US boy, 13, shot dead for stealing

2015-12-01 06:31
(File, iStock)

(File, iStock)

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Chicago - A man who shot and killed a 13-year-old boy as he was stealing from an unlocked car was arrested but US prosecutors declined to press charges, police said Monday.

Martinez Smith-Payne, was found unconscious and bleeding in a back alley when police were called about a shooting in St Louis, Missouri at 00:47 on Sunday. He died in hospital.

"Investigation revealed the victim, along with two other juveniles, was attempting to steal items from an unlocked parked vehicle when the suspect confronted them, then fired shots at the juveniles," St Louis police said in a statement.

The shooter, who was identified as a 60-year-old man, was immediately taken into custody. He was released after prosecutors "refused" a police request to press charges, the statement said.

It was unclear if he was threatened by the teenagers prior to opening fire.

Police declined to provide further details about the incident.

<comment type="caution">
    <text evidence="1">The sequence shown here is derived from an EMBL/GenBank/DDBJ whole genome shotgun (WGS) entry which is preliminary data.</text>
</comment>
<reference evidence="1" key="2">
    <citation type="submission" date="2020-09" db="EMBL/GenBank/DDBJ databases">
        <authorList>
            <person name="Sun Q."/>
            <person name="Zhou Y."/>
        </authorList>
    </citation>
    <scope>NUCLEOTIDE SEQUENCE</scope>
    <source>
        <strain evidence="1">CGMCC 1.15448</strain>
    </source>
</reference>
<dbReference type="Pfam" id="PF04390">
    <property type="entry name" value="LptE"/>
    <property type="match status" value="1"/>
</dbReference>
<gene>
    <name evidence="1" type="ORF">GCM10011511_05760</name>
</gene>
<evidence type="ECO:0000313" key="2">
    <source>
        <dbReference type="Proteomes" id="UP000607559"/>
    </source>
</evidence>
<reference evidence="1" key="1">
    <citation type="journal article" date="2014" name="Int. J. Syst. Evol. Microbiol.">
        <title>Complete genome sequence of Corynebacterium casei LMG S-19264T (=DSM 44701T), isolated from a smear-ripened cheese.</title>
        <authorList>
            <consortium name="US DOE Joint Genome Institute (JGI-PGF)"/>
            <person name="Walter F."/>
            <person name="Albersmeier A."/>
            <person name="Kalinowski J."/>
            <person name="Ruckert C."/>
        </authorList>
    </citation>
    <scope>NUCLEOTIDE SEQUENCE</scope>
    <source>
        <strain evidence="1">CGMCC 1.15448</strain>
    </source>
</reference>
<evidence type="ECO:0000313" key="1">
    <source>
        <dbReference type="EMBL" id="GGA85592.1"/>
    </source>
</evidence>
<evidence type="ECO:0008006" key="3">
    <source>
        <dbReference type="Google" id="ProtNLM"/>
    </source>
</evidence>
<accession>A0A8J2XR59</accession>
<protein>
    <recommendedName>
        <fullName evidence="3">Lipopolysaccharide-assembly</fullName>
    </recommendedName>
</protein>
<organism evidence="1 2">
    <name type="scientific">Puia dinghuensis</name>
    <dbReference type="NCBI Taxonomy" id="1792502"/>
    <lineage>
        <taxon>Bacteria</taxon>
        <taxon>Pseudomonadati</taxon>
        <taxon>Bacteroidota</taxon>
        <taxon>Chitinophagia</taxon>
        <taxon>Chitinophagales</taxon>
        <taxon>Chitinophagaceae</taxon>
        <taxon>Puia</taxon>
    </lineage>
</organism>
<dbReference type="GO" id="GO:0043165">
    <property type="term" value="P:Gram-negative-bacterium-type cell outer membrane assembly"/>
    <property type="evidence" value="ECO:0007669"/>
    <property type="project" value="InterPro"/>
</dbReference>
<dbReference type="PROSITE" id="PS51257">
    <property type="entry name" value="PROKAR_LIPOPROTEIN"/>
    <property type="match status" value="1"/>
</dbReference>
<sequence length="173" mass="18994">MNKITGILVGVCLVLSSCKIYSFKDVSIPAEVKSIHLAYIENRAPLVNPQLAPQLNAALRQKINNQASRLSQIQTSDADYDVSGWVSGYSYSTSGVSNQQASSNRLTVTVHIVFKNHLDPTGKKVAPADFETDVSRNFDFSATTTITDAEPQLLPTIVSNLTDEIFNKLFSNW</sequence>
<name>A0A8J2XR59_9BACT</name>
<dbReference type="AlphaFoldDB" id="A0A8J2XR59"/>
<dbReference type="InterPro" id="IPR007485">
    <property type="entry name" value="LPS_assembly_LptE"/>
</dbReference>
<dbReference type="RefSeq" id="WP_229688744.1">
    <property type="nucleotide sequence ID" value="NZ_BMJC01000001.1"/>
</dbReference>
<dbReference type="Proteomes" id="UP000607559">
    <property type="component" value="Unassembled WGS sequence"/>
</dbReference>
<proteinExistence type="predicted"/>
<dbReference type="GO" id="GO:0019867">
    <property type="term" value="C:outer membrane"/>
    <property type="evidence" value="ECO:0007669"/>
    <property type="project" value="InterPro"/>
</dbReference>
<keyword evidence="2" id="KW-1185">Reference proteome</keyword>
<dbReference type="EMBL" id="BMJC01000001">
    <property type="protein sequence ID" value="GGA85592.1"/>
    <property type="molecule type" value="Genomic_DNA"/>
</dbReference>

Prosecutors called the boy's death "a terrible tragedy" but said "Missouri law regarding a homeowner's right to protect himself and his property is complicated."

Both the boy and the man were black, in this case.

Lethal force

Like many US states, Missouri's so-called castle doctrine allows for the use of lethal force without the "duty to retreat" if someone feels threatened. Such laws have been interpreted to also allow for the use of deadly force to defend property and have been used to justify shooting fleeing thieves, with varying degrees of success.

"We are reviewing the evidence, witness accounts and case law to ensure we are protecting the rights of both the victim and the homeowner," St Louis Circuit Attorney Jennifer Joyce said in a statement.

"All individuals deserve a thoughtful review of the facts."

The shooting comes as the region is still recovering from the police shooting of unarmed black teen Michael Brown in the St Louis suburb of Ferguson last year.

The shooting sparked months of sometimes violent protest and plunged the United States in a debate about racism and the use of force by law enforcement.

A boy with the same name was reported missing by his parents in June.

A local news report said Martinez Smith-Payne had attention deficit hyperactivity disorder and bipolar disorder and that his parents feared he had run away from home without his medications.

The boy, who lost four fingers in a fireworks accident at the age of 10, was found a few days later.

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